National Pork Board research talks multicultural grilling trends
With summer just around the corner, consumers have plenty of grilling opportunities to be outdoors this summer. To help all cooks – from beginners to experts – The National Pork Board announces a new grilling campaign to engage and inform multicultural consumers about the key health and flavor benefits of pork.
A new research study conducted by the National Pork Board shows that Latinos and African Americans enjoy eating ribs and pork chops during grilling season. The study shows Hispanics and African Americans are more likely to consume pork chops and ribs during grilling season than any other demographic.
With the insight that Hispanics and African Americans prefer grilling pork over other proteins, The National Pork Board will reach this growing demographic via influencer partnerships who will create original, flavorful and relevant pork recipes for consumers to enjoy at home.
"Hispanics and African Americans love pork and the research we conducted validates that," said Jose de Jesus, director of multicultural marketing at The National Pork Board. "We also learned that in general shoppers statistically spend more in-store when ribs and pork chops are in their baskets."
According to Nielsen, which conducted the study for the National Pork Board, the shopping cart is worth $121.47 when pork chops and ribs are in the basket vs $32.54 when they are not. "When retailers feature pork chops and ribs during grilling season consumers spend more money at their stores," de Jesus said. "For retailers across the nation, this is incredibly valuable information."
This grilling season, The National Pork Board will be focusing on two important benefits of pork -- flavor and health. Pork is a protein that cooks quickly, does not require much seasoning to make it delicious, and pairs well with your favorite side dishes. Studies show pork is low on calories and high in nutrients, making it the ideal and smart choice when choosing a protein for grilling. Roasting pork or grilling is a healthier alternative that does not add fat to the protein.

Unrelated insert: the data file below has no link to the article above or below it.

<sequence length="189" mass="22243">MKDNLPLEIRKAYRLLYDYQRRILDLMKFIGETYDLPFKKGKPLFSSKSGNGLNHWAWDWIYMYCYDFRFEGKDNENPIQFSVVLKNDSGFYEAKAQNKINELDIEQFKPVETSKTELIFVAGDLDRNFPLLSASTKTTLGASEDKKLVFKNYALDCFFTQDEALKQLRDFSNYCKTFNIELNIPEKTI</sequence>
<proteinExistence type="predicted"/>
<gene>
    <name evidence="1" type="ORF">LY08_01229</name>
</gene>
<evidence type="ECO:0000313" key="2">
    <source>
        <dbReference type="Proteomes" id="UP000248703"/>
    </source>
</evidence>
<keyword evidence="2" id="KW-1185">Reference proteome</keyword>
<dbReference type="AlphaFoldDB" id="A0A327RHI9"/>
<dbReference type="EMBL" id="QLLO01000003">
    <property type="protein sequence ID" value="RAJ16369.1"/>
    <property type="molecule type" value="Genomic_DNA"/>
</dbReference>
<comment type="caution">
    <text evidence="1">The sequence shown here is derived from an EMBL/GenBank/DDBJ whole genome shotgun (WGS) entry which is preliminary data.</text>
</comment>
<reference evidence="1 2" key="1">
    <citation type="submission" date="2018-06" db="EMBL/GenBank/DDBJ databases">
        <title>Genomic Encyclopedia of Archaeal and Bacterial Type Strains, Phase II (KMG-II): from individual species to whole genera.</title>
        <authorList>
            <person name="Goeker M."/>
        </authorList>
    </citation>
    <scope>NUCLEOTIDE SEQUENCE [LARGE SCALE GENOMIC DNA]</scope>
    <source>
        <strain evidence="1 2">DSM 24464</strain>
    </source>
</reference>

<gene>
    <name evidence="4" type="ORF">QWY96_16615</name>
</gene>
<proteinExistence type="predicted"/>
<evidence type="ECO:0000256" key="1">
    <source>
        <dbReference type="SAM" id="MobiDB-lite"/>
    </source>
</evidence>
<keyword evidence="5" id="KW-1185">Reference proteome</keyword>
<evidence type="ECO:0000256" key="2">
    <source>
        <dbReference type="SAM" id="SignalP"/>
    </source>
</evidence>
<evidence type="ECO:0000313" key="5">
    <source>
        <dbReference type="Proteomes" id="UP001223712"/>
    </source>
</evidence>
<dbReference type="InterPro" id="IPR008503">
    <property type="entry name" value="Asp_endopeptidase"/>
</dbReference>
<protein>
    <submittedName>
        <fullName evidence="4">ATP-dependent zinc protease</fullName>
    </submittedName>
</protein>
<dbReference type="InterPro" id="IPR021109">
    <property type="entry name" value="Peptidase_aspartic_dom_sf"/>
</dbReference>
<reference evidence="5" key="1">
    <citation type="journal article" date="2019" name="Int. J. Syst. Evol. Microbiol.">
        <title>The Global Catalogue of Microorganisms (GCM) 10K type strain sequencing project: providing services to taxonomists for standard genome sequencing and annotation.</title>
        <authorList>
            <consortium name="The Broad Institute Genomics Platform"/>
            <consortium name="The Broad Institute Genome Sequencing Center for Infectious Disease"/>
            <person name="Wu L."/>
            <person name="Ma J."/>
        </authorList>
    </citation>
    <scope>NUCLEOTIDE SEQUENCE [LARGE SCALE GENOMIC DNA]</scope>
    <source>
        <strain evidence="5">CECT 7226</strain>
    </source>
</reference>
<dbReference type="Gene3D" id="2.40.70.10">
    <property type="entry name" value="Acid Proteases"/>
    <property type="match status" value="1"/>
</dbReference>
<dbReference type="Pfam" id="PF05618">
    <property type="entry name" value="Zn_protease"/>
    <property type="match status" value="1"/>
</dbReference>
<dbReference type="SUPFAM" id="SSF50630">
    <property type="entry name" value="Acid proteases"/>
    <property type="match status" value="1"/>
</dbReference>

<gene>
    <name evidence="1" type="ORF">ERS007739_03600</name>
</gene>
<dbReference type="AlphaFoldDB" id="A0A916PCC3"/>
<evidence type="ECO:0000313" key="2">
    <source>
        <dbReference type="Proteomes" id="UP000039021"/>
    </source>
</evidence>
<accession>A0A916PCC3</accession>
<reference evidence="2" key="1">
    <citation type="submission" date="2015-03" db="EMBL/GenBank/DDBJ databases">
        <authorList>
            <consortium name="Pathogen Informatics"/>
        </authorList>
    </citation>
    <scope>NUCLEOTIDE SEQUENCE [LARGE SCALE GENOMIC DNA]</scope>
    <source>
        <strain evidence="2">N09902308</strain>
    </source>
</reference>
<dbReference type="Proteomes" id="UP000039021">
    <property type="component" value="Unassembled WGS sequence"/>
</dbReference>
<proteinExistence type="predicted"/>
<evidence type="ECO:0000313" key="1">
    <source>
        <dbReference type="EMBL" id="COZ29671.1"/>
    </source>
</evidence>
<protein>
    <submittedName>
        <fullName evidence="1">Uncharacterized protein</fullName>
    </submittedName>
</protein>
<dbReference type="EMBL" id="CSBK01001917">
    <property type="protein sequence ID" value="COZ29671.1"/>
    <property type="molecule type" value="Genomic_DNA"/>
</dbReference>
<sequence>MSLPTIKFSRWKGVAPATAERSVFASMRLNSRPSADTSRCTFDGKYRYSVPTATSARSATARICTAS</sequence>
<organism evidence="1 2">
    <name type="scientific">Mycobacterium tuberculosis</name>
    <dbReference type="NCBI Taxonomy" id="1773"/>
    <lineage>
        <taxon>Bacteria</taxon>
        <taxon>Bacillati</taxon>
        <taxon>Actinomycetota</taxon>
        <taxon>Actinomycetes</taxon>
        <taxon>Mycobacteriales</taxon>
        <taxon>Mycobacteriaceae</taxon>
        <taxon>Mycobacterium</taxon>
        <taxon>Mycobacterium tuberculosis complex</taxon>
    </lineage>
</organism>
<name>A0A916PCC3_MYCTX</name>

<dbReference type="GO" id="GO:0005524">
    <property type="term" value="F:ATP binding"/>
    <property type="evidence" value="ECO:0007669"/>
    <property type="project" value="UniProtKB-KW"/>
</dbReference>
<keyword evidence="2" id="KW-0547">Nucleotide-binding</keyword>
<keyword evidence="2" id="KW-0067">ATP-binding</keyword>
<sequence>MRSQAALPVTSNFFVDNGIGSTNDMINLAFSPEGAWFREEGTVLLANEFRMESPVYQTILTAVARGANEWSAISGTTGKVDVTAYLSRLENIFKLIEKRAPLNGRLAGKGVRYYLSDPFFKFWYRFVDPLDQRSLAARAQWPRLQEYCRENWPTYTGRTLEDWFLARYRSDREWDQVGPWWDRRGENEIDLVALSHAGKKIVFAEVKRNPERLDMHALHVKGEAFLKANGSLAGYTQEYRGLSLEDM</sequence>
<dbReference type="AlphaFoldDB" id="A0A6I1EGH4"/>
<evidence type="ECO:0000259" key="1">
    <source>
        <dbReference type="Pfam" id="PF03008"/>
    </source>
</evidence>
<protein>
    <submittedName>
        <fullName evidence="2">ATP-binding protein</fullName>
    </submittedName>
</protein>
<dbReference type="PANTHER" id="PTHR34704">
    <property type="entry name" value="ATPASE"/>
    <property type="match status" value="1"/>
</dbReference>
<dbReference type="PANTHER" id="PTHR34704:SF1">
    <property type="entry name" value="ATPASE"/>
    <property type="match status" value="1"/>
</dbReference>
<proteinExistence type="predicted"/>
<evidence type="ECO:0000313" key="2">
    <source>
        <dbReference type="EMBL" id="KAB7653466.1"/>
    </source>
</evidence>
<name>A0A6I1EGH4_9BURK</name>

In addition to delicious flavor, pork also holds numerous health benefits. Eight cuts of pork -- from tenderloin and sirloin pork chop to ribeye pork chop – meet the United States Department of Agriculture guidelines for lean. The pork industry has made positive adjustments in feeding and management practices to make pork leaner. Seven of the most common cuts of pork have, on average, 16% less fat and 27% less saturated fat than 20 years ago. Pork also has numerous nutrients that can improve overall health by adding a 3-ounce serving of roasted, trimmed pork tenderloin to your diet, which is an excellent source of B-vitamins and selenium.
In addition to delicious flavor, pork is a lean, naturally nutrient-rich source of protein that is familiar and accessible to many consumers. Fresh pork is more than just a good source of protein; it also provides several vitamins and minerals including thiamin, phosphorus, zinc, selenium, niacin, vitamin B6, and vitamin B12. Today's most popular cuts have 16 percent less total fat and 27 percent less saturated fat than they did 26 years ago. Cuts of pork that come from the loin – including chops, roasts and 96 percent lean ground pork – are the leanest cuts of pork available.
"Consumers can enjoy eight cuts of pork that have less fat than a skinless chicken thigh. The popular pork tenderloin has the same amount of fat as a skinless chicken breast," de Jesus said.
For more information about the campaign and to find expert tips, and new healthy and flavorful recipes, please visit PorkEsSabor.com and follow along on social media at @PorkEsSabor on Facebook, Twitter, and Instagram. Join the conversation using #PorkEsSabor.
Source: National Pork Board